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Dorothy: Interview 06

Age at interview: 82
Brief Outline: Dorothy's grandchildren, Lydia, aged fourteen, and Edward, eleven, were both diagnosed with ASD when they were each about three years old.
Background: Dorothy is a retired teacher. She lives quite close to her daughter and two grandchildren. Ethnicity/nationality: White British.

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Dorothy sees her grandchildren a couple of times a week and describes their relationship as “very close”. When Lydia was diagnosed, Dorothy reported it was like a “bolt out of the blue” and that she “just wanted to cry all the time”. During this time she found writing poetry therapeutic. When Edward was diagnosed with autism this came as less of a surprise because they had experience of autism. 
 
Dorothy and her family decided that they wanted to use Applied Behavioural Analysis (ABA) to help the grandchildren. Her daughter felt it was the best intervention after researching on the internet. They as a family were trained in ABA. They also paid to have some tutors, including girls from the local college, trained in its use, who, in turn, became the children’s therapists. Dorothy said they saw the results on the very first day when Lydia said “Mummy” for the first time. She describes their reaction to this as “total euphoria”.
 
Dorothy sees her role as being “a complete support” for her daughter. She has a supportive network of friends with whom she could discuss her problems and joys. However, she feels it would have been nice to talk to somebody in the same situation to learn from their experiences which could provide them with the encouragement that her family can do the same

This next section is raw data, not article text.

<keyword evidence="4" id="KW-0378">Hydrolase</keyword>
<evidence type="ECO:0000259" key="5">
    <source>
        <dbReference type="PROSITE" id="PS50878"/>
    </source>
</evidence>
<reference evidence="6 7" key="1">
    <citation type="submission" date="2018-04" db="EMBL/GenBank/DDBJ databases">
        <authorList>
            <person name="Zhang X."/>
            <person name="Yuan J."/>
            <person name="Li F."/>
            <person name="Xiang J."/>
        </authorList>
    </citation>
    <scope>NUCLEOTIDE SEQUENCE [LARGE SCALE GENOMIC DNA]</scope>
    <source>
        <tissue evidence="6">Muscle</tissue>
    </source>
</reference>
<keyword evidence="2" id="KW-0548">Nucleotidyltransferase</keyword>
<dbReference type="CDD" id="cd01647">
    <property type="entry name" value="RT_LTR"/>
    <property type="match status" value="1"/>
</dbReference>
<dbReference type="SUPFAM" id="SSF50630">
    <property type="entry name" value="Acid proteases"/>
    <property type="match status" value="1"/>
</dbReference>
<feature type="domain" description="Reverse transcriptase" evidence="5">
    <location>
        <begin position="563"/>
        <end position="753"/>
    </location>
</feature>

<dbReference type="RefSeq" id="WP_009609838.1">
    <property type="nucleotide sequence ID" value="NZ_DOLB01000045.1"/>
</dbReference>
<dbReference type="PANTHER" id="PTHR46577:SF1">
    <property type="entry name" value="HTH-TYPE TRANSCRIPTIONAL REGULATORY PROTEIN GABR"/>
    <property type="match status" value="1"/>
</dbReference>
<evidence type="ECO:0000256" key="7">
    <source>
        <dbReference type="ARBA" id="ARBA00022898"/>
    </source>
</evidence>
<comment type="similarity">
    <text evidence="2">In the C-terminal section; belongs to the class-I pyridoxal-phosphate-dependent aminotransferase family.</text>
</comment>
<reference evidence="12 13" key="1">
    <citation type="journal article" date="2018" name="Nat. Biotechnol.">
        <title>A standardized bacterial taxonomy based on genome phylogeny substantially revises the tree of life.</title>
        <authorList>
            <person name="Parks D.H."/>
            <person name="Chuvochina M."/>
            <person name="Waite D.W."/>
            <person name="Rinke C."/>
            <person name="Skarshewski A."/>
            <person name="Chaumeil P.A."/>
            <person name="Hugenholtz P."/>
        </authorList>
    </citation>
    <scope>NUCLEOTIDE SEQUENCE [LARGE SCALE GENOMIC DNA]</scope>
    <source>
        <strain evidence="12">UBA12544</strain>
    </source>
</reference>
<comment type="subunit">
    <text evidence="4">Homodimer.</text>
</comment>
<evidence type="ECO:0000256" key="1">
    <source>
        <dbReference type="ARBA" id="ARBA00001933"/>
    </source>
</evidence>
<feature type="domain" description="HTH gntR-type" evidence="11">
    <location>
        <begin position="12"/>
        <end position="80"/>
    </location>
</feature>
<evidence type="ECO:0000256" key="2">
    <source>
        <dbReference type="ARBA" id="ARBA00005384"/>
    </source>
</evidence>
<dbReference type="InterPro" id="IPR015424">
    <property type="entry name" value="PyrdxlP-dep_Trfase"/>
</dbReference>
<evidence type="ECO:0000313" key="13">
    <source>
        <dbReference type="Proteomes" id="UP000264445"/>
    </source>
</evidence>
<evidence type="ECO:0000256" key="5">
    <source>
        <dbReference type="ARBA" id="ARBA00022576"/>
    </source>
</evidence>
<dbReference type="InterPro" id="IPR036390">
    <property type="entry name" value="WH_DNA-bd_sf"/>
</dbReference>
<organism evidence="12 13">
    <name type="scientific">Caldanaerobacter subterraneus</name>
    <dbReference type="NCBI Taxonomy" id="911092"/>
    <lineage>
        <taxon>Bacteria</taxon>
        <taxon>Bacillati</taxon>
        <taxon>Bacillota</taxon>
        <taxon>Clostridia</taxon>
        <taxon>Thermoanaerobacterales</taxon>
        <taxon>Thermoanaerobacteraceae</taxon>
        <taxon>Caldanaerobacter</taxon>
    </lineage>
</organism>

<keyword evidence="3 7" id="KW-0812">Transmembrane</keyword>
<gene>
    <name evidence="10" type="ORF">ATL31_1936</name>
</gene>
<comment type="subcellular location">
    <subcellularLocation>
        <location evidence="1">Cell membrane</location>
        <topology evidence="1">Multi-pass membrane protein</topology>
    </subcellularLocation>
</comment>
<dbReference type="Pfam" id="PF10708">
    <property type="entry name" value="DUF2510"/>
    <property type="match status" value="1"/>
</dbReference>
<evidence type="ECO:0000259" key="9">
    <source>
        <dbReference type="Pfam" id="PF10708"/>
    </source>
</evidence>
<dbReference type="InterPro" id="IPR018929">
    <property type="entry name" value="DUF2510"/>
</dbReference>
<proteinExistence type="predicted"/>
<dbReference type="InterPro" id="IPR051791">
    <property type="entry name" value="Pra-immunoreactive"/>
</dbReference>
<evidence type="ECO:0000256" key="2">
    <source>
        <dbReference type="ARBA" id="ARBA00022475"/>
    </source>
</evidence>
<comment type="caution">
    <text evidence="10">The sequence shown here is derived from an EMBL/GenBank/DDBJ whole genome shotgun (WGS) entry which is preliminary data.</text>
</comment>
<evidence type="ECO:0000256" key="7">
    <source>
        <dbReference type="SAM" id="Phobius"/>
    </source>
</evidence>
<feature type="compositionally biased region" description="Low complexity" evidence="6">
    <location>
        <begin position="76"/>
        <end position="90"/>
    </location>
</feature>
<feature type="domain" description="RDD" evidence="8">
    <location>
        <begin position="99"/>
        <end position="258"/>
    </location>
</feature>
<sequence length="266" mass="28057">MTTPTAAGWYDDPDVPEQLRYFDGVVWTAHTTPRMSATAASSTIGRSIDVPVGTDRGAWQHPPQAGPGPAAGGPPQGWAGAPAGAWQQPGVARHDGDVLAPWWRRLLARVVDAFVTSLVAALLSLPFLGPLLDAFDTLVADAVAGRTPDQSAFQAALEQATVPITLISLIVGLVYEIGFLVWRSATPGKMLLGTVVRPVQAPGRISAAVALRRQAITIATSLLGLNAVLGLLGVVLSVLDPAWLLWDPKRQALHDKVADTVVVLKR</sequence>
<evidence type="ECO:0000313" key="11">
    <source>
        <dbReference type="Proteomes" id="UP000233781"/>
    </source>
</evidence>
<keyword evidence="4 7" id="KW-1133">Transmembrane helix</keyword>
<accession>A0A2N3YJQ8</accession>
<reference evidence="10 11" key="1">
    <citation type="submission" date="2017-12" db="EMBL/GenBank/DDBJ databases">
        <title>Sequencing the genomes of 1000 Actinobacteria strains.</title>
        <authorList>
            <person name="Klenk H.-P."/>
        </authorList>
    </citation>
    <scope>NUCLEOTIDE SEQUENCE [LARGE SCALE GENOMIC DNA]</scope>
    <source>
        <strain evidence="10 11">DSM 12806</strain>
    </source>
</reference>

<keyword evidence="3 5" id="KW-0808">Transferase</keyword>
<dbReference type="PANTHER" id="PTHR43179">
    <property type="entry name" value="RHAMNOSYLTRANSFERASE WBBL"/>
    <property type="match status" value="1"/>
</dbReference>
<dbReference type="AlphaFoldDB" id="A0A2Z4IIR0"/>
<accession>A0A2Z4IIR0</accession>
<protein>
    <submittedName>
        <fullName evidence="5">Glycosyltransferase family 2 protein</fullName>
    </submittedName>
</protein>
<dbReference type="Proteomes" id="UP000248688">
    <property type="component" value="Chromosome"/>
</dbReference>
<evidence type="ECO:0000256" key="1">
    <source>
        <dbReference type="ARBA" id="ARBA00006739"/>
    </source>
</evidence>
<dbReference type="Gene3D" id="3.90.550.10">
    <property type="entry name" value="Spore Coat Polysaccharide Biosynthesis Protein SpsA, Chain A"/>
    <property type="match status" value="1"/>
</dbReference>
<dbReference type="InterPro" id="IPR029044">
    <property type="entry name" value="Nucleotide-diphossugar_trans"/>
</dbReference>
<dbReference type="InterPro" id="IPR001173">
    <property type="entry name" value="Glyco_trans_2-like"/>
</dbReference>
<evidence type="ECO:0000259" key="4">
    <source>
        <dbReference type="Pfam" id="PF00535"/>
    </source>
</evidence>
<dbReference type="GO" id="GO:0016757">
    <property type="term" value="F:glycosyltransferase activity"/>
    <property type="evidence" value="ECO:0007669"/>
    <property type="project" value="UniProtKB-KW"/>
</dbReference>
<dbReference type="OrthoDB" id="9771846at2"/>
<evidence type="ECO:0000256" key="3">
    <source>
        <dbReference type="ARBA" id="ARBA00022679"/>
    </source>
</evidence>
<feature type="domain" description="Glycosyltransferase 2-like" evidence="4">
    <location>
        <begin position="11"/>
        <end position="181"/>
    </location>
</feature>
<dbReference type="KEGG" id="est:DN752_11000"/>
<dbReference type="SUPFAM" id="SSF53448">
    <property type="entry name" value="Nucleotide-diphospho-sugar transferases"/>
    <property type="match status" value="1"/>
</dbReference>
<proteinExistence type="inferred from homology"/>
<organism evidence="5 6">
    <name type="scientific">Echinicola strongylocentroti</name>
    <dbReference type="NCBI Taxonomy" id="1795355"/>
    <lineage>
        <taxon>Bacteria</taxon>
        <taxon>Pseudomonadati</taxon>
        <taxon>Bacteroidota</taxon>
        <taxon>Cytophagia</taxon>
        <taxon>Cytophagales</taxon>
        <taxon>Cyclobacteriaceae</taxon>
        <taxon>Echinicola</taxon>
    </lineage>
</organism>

Dorothy described her experience as “like a roller coaster” because there have been “terrible downs” and “quite a lot of highs”. She thinks the best things about her grandchildren is their sense of humour and that “they’re both very, very loving”.
 
 

Dorothy'’s granddaughter became very distressed in supermarkets and danced “like a little fairy on...

Dorothy'’s granddaughter became very distressed in supermarkets and danced “like a little fairy on...

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Well they were both lovely, beautiful, bonny babies who seemed to be doing everything in the right order until, with [granddaughter] we became very aware when she was about two years old, that going into a supermarket was a nightmare. And we now know of course, the sensory onslaught that a supermarket is for people on the autistic spectrum. 
 
She immediately screamed when we went into it, and we could see no reason for this whatsoever, and obviously couldn’t understand it, and did all we could to accustomise her to it. By going again and giving her little rewards and so on for going, but she always hated it, and still does, in fact, something that we haven’t quite got her accustomed to even yet.